For Stress-Free Veggie Grilling, Grab a Basket
I love grilled vegetables, but sometimes prepping them for the grill, and then standing vigil over them patiently, is just a little more time than even I'm willing to give.
Using a grill basket definitely helps. If you don't have one, just buy one -- you won't be sorry. They are inherently destructible and won't last forever, so don't bother spending a lot of money on one. (Mine is a particularly cheap, lightweight one that I picked up at a housewares store.)
Using a grill basket is like stir-frying on the grill, but better because you don't have to pay close attention. Stirring every three or four minutes, as opposed to every 30 seconds, is just fine. As long as you follow a few guidelines, you can cook practically any combination of your favorite vegetables in about 10 minutes of mostly hands-off time.
Here are a few tips for cooking vegetables in a grill basket:
1. Choose a combination of vegetables that are loosely similar in density and moisture content. Broccoli, cauliflower, carrots, sugar snap peas, young beans, bok choy, broccoli raab are all fine. (Yeah, I'm defining density very loosely here). Don't use potatoes or roots other than carrots here. It's also fine to throw in a hearty leafy green like cabbage or radicchio -- delicious if you don't mind a few charred edges. But don't use delicate greens such as spinach here unless you toss the leaves in at the end of cooking.
2. Cut all those vegetables into pieces about the same size. Then augment them with at least some peppers, onions or mushrooms -- aromatic vegetables that give off moisture as they cook. The aromatics not only spread flavor around but also help all the other vegetables cook, too.
3. Estimate how many vegetables you'll need by putting the raw veg into the (cool) basket. Mine feels fullish with 3 to 4 cups vegetables. You want your basket to be slightly overcrowded. With the grill lid down (and only occasional stirring), the indirect (oven-like) heat of the grill, along with the moisture the crowded vegetables will give off to each other, will help cook the vegetables cook through while they brown.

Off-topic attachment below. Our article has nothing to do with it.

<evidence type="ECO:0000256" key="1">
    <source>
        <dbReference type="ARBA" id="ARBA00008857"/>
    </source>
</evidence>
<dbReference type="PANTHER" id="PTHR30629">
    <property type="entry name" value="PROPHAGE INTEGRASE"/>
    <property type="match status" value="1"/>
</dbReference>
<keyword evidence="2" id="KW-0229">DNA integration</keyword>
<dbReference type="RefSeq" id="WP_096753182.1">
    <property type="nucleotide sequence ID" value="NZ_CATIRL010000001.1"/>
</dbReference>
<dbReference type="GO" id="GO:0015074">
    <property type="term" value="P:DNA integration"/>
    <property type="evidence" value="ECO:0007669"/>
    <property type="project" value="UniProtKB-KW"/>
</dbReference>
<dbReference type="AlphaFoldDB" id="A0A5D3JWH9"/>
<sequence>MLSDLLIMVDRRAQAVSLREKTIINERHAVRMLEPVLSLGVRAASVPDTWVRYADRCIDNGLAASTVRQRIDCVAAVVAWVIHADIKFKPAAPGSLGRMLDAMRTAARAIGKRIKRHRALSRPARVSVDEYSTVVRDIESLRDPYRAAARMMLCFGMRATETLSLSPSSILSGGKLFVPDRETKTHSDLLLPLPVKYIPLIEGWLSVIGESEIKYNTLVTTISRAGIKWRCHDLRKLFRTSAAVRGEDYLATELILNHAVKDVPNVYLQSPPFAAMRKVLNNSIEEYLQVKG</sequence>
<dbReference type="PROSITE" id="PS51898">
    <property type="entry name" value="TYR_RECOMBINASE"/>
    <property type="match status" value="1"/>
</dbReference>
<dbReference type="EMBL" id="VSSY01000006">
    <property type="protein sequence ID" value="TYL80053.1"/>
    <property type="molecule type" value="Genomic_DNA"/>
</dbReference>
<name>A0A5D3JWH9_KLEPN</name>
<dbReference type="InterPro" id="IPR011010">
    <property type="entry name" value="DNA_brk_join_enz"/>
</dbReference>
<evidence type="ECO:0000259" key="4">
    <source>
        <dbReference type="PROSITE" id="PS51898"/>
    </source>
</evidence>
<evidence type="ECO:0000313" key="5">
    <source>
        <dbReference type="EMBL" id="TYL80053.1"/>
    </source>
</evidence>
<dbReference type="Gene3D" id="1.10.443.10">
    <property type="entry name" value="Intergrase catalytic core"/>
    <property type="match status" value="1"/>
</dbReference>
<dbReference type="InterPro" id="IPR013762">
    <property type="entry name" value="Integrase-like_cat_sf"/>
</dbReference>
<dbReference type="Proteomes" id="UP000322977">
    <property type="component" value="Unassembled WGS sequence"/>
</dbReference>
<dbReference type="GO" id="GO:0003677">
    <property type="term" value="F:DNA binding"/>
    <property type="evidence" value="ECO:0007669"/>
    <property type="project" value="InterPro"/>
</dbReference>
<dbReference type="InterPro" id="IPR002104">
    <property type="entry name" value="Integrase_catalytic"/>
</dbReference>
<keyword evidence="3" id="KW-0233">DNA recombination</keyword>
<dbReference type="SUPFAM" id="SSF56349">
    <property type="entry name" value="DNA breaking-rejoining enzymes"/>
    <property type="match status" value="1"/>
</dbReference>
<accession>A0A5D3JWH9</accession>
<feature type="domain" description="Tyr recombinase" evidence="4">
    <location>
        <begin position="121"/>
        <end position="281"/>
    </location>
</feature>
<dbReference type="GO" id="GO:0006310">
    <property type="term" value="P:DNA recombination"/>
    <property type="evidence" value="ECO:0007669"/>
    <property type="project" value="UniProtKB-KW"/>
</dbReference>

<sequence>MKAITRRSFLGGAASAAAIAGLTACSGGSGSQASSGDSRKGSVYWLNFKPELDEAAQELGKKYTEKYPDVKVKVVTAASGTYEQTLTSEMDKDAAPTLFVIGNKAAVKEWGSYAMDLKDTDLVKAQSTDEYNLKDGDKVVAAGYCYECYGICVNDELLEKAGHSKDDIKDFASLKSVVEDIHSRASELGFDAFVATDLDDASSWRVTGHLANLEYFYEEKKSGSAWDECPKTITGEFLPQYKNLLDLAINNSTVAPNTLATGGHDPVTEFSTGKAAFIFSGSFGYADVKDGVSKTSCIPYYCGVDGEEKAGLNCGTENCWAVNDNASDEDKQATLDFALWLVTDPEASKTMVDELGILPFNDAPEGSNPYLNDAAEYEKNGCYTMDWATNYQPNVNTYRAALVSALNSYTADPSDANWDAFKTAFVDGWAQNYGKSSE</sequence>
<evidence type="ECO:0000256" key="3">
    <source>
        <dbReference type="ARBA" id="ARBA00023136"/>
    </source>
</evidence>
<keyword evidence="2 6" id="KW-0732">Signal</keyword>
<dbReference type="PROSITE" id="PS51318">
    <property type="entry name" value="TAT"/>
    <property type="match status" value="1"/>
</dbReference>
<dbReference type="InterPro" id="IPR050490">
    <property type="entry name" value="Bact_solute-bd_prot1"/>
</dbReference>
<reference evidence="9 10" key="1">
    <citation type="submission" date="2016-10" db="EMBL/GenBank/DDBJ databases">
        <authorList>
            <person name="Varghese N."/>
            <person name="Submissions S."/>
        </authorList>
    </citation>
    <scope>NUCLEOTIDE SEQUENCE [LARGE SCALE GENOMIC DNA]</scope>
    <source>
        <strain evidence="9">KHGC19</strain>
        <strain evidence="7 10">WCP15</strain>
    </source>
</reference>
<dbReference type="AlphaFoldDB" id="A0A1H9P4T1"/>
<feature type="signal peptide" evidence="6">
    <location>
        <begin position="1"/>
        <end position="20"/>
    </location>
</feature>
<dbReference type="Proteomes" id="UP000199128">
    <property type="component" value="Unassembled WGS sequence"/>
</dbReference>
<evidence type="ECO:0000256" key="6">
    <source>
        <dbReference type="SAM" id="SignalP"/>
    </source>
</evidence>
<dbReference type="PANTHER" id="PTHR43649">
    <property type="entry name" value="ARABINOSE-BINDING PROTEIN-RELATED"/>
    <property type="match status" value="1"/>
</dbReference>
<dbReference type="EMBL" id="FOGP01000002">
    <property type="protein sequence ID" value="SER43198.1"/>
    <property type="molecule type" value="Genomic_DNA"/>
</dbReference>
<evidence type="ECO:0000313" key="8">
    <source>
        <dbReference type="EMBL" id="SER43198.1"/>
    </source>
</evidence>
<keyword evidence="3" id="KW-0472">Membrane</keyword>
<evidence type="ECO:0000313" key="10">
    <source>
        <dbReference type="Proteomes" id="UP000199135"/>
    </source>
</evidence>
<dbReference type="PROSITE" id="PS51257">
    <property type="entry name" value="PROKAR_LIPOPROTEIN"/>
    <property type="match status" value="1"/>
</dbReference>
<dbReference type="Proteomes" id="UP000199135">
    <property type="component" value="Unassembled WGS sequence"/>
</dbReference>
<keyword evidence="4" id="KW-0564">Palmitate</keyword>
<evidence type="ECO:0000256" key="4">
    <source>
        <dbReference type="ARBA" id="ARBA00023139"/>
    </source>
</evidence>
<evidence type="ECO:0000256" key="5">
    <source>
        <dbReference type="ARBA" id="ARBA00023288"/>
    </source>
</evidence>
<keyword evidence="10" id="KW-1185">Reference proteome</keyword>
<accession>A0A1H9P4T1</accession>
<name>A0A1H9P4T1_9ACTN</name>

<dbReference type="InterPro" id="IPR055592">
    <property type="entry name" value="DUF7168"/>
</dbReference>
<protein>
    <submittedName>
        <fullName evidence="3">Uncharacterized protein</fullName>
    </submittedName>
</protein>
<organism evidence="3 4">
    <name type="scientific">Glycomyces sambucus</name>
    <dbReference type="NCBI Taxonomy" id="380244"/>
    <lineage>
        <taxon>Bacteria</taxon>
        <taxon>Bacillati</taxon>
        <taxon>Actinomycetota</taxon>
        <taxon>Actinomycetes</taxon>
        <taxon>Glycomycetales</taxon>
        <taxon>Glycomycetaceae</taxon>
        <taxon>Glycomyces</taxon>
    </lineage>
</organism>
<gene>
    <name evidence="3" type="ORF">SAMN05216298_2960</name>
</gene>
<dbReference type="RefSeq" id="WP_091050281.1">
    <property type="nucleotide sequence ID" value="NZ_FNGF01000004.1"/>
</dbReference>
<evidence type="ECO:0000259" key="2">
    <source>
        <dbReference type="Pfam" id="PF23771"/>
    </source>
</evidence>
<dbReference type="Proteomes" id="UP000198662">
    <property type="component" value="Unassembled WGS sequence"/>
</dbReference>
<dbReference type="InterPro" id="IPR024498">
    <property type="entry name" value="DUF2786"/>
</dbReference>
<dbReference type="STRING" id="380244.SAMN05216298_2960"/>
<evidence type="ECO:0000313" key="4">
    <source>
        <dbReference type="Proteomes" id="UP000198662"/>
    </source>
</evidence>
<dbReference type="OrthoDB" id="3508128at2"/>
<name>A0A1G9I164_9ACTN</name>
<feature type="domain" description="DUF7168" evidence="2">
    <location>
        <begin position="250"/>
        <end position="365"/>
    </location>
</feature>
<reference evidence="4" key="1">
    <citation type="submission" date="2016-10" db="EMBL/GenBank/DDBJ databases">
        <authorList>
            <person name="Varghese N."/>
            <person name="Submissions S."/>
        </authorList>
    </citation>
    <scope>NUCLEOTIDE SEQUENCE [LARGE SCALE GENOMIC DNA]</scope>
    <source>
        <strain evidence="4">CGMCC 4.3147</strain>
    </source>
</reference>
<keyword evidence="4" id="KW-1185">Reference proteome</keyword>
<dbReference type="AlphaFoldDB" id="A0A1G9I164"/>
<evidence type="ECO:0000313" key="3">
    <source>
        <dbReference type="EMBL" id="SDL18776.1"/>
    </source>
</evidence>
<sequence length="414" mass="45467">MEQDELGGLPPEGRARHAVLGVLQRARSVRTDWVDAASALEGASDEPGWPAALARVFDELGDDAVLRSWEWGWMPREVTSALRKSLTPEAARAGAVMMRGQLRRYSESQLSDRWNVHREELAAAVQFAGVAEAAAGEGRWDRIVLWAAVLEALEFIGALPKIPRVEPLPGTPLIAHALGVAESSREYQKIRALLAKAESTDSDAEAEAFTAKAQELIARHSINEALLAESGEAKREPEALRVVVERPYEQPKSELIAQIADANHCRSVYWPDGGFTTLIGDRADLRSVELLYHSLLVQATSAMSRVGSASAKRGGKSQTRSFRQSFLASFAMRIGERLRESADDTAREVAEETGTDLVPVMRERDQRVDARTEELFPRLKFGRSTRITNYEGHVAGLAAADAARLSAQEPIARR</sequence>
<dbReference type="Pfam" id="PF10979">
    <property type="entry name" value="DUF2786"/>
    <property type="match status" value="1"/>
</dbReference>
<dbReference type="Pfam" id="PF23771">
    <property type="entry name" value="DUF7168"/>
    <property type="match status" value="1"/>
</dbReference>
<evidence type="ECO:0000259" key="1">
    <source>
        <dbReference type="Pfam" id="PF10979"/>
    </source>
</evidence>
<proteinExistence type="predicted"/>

4. Be sure the vegetables are thoroughly (but not excessively) coated with oil. You need the oil to draw the heat in and cook the vegetables. Season with kosher salt, too.
5. Preheat the grill with the grill basket in it for 5 to 10 minutes. Cook over medium heat (unless your grill is really old and slow -- then medium-high.) The vegetables are done when they are all limp, tender (some will be crisp-tender), and gently browned in places.
6. When the vegetables come off the grill, you can do almost anything with them. I like to toss them with a compound butter (fresh herbs, citrus zest, salt), which is quick and easy to make. Then sometimes I take it a step further and toss the seasoned vegetables with whole wheat spaghetti or another pasta and call it dinner (or a big part of dinner). If you like the compound butter idea, I've included a formula below for making one. You might not use the whole batch on the vegetables; use any extra with your eggs in the morning or on a steak tomorrow night.
Compound Herb Butter
In a small bowl, combine 2 tablespoons well-softened butter with 1/2 teaspoon citrus zest, 1/8 teaspoon kosher salt, 1 1/2 teaspoons finely chopped fresh tender herbs (chives, mint, parsley, cilantro, basil), and 1 teaspoon honey or maple syrup (optional). Mash with a wooden spoon until well combined. Store tightly covered in the fridge for up to 3 or 4 days.
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For Stress-Free Veggie Grilling, Grab a Basket
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